Bishop in Time, Bryan Merck

Judith Nelson, Votive Prelude, 2000, 22X26

Bishop in Time


algorithm (def- a set of instructions that leads to a predictable result)


At the 5 points fountain, a common pigeon
rests on the owl on top of the Goatman’s crozier who
is seated on a pedestal and teaching, from a book, an assembly of animals all
under the aegis of water falling like rain. Five toads at the points
of a pentagram jet the water from their uplifted mouths and pause; water
that would escape something succumbs to gravity’s tether and returns,
again and again.

Life is riddled with magic, shot through with it. Spirit
impinges even into the realm of sleep, a gentle kingdom
of sense, nonsense and nightmare. A syncretistic place.
Slumber. (Once, on the Argentine grasslands, I saw
a great white heron rise on angel wings big enough to fly a man.)

John Galen Holliday MD is alone, today, really alone. No chorus. Alone.
His chorus is 6 grungy old men, 2 semi-hot women and Jeanette,
a project-dwelling cynic. They have refused to accompany our John
for a day or so. He tried to have them exorcized. Truculent Doc
and his obstreperous self.

For the bronze-green Goatman, sheened in water, auraed in sunshine… surely
he does not signify for darkness, an encroaching apocalypse, a sinister thing
requiring “rapture,” so bad no one wants to be here for it. Conspiracy.
He is only a representation of a Goatman. He is impervious to water, weather,
malice, love. Some artist forged him. Did he exist before the melting of the metal,
the pouring into the mold?

Across town, at the New Crescent Temple, food is set in front of the various statues.
Someone wakes them up each morning and bids them goodnight each evening.
“The gods and goddesses are all the same god, nameless and without form.”

At St Pachomius Catholic Church, candles burn in front of statues of Joseph and Mary.
Joseph’s staff is in bloom, indicating his fitness to be the foster father of God. Mary
wears a crown in May.

In the nearby intersection of the 5 said streets, Doc sees the Knights of Dixie Marching Band.
It is 1965 out there, just now. A phalanx of mean white guys burdened with various
musical instruments seethes under the traffic lights, trying to form
in a past day’s traffic.

(I am a gaucho. I ride the pampas and throw a weird lariat.)

Time shifts. Time’s sleight of hand, a magician’s pass. Doc finds himself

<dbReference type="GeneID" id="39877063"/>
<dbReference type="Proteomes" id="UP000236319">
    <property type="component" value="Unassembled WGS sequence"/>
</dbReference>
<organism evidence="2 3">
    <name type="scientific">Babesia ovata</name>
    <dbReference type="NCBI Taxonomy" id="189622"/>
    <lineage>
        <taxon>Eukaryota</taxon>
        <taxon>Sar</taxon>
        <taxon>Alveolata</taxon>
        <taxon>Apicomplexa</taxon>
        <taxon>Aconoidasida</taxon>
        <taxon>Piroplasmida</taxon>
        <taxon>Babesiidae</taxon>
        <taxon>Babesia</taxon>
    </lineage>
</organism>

meeting Wanda Kowalski for the first time. That time expands all around him.
It is for Doc. They are hugging. Soul stuff. Doc has never been so sure of anything
down to his marrow and the busy depths of his subconscious. Something about life
begins, again. At the fountain.

The parade was the next Saturday. The center is not here. The center cannot form, here.
This is the past. Exactly 22 years from this particular past day, around the corner,
at the New Women’s Clinic, someone will leave the dumpster door open.
A crow will peck at a blue baby eye.

Doc’s chorus is of the classical-Greek-play extraction.
They once did an amazingly thorough job of ruining his present moment.
Catastrophic. Stuff.

Sheriff Buford Ramspiddler, the real life hero of the Talking Tall movies,
told the Knights of Dixie to march, today, in 1965. He is lately doing senescence
in a vegetative coma on the edge of a white man’s bardo.
And so on.

Doc likes his peaceful mind. He is content with it. He is actually considering
his chorus to be a bunch of exorcized demons. His head did not spin.
He did not vomit and spew. Strange runes did not form on his stomach.
He smokes by the fountain. His weight. He feels light, airy.

Time shifts. Time’s sleight of hand, a magician’s pass. Doc finds himself
as a newly minted MD. That time expands all around him. It is for Doc.
His father is hugging him. Today, he is a grateful survivor
of a most impressive education. Healer. A new life begins, again.
At the fountain.

Our Goatman never blinks. He cannot move. He is only a sculptor’s whimsy
in a fountain in a city in the South of North America. Goofy white men
want to lead off a parade set for another day in a long-gone present moment.
They are unfortunate earthbound spirits, all the time. And time carries them.
As long as they want it to do so. Freight.

The Goatman informs various animals. What? What is he teaching?
Frogs, dogs, sheep, rabbits. Time is unstuck, here. Doc is going back and forth
through the decades. And he always does this; and he is always doing it;
and he will always be doing it.

Doc is unmoored in time. Doc is alone. His mother died
in childbirth when he was 7. It was the day, 9/14/1963. Four girls
would die in a Sunday School class the next morning.

The Goatman does what bishops do.

(I am become the Lord of Time. I expand. I am boundless.
I am the sum of a lot of peoples’ prayers.)

Time shifts. Time’s sleight of hand, a magician’s pass.
Doc finds himself joining the Catholic Church on the Easter Vigil, 2007.
That time expands all around him. It is for Doc.
“The body of Christ. ‘Amen.’ The blood of Christ. ‘Amen.’”
Father Kevin hugs him. Heaven begins, again.
At the fountain.

In his bones, Doc knows he exists in this lively benediction
suffused with love, sense, Spirit. This stuff is easy for him because
these predominate. Yes. Really. God pours himself into time
in a myriad uncountable ways and floods Doc’s heart
which is shaped, always shaped, for that.

Bryan Merck

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